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  Marine Turtles of Australia    

Marine Turtles of Australia

Introduction

Sea turtles (Chelonioidea) are marine reptiles that inhabit all of the world's oceans except the Arctic. Their relatives on land are tortoises, of which there are 37 living species, although none live in Australia. There are 181 species of freshwater turtles of which 20 are found in Australia. Fresh water turtles are smaller than marine turtles (15-45cm), and have webbed feet allowing them to be mobile in water and on land.

Marine turtles migrate long distances between their feeding grounds and nesting sites. They have a large shell (carapace), four strong, paddle-like flippers and, like all reptiles, lungs for breathing air. Hard scales (scutes) cover all but the leatherback. The characteristic beak-like mouth is used to shear or crush food.
They hear best at low frequencies, and their sense of smell is excellent. Their vision underwater is good, but they are nearsighted out of water. Their streamlined bodies and large flippers are adaptations to life at sea.

Although all sea turtles breathe air, under extreme circumstances they may divert to anaerobic respiration for long periods of time. When surfacing to breathe, a sea turtle can quickly refill its lungs with a single explosive exhalation and rapid inhalation. Their large lungs have adapted to permit rapid exchange of oxygen and to avoid trapping gases during deep dives.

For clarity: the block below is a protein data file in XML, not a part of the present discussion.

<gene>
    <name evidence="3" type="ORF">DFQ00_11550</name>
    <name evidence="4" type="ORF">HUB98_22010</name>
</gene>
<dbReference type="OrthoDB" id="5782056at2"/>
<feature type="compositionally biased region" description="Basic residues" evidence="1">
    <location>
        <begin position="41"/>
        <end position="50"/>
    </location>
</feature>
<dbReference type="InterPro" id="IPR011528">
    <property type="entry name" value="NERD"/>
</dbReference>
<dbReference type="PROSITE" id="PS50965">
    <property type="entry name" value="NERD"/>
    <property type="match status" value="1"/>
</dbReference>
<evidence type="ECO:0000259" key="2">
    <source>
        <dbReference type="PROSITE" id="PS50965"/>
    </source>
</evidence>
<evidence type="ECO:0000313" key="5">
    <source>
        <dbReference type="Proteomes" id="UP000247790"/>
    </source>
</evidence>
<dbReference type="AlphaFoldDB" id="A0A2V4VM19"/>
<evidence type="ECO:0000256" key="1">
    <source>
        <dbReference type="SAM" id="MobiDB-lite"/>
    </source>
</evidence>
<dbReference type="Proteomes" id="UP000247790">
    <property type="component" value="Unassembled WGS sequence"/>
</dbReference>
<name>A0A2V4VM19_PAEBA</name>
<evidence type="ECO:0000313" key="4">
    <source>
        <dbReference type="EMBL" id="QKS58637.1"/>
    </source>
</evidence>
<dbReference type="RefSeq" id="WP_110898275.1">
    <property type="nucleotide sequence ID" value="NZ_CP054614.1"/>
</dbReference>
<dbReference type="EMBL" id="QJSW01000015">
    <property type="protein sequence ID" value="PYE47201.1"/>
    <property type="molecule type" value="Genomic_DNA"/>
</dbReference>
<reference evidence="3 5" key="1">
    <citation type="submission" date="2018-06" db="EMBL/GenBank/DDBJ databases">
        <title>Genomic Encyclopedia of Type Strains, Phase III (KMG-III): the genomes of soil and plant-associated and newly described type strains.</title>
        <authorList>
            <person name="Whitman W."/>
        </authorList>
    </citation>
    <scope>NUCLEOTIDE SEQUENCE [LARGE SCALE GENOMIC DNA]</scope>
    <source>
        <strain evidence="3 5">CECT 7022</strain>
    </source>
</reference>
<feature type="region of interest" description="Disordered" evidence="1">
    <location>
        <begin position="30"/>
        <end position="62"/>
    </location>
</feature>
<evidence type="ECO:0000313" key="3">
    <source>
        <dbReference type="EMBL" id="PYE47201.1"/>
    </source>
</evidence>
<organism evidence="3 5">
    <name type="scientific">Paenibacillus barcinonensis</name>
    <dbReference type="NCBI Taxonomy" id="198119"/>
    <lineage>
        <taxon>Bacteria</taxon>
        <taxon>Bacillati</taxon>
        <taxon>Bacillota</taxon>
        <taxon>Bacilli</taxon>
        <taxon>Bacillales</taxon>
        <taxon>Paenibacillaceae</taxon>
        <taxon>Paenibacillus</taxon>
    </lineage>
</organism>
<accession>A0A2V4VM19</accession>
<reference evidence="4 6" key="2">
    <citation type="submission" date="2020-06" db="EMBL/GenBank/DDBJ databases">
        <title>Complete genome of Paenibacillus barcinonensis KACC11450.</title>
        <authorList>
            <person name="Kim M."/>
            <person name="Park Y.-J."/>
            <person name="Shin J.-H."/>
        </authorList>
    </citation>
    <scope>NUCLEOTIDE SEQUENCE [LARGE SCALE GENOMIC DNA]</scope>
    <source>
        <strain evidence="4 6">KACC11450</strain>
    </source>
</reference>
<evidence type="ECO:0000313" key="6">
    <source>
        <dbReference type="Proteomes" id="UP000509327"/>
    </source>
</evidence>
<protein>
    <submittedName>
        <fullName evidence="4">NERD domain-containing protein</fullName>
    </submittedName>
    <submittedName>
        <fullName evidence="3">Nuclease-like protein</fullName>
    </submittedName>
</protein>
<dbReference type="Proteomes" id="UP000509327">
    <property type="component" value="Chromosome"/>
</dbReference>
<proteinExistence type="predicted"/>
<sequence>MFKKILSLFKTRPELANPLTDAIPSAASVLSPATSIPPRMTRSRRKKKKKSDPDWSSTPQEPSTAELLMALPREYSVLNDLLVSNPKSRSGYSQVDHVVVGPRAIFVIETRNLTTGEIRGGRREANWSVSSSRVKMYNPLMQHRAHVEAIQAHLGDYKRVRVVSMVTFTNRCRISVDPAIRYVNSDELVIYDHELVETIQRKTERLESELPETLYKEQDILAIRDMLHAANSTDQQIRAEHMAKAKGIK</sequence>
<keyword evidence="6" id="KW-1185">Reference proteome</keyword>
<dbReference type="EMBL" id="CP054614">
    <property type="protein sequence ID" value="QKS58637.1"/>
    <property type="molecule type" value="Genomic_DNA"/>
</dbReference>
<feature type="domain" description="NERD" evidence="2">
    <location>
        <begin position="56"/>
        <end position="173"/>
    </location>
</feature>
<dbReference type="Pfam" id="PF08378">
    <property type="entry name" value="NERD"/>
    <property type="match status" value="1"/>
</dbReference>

Sea turtles possess a gland to remove excess salt from their bodies as their diets are high in salt. The gland is found at the corner of the eye, in the nostrils, or in the tongue depending on the species.

Sea turtles are generally solitary creatures that remain submerged for much of the time they are at sea, they feed and rest off and on during a typical day. They can sleep at the surface while in deep water or on the bottom wedged under rocks in nearshore waters.

 


Turtle on beach

 


Salt gland

   
Sea turtles
What is it about sea turtles? How are they able to move us so deeply, perhaps more than any other marine creature? Sea turtle are at once emblematic flagships for the oceans, and umbrella species whose conservation requires the preservation of intact habitats ranging from tropical nesting beaches to sub-Arctic foraging grounds.
SWCC, Sea Turtle Documentary
Sea Turtle Documentary
Presented By: South Walton Community Council

References

www.environment.gov.au/coasts/species/turtles/index.html
www.gondwananet.com/australian-animals-reptiles-turtles.html
/www.conserveturtles.org/seaturtleinformation.php?gclid=COGhprCB56kCFUdNpgodJV3JPg
www.conserveturtles.org/seaturtleinformation.php?page=behavior
http://en.wikipedia.org/wiki/Sea_turtle
www.reef.crc.org.au/discover/plantsanimals/turtle/index.html
www.gbrmpa.gov.au/corp_site/key_issues/conservation/natural_values/marine_turtles
www.seaturtlefoundation.org/biology/sea-turtle-life-cycle/


Next: Distribution ...   

 

Introduction
Distribution
Predators and Prey
Migration
Reproduction
Threats to turtles
Cultural connections
Species
    Australian Flatback       Sea Turtle
   Green Sea Turtle
   Hawksbill Sea Turtle
   Leatherback Sea Turtle
   Loggerhead Sea Turtle
   Olive Ridley Turtle
Photo Gallery
Turtle or tortoise?

 

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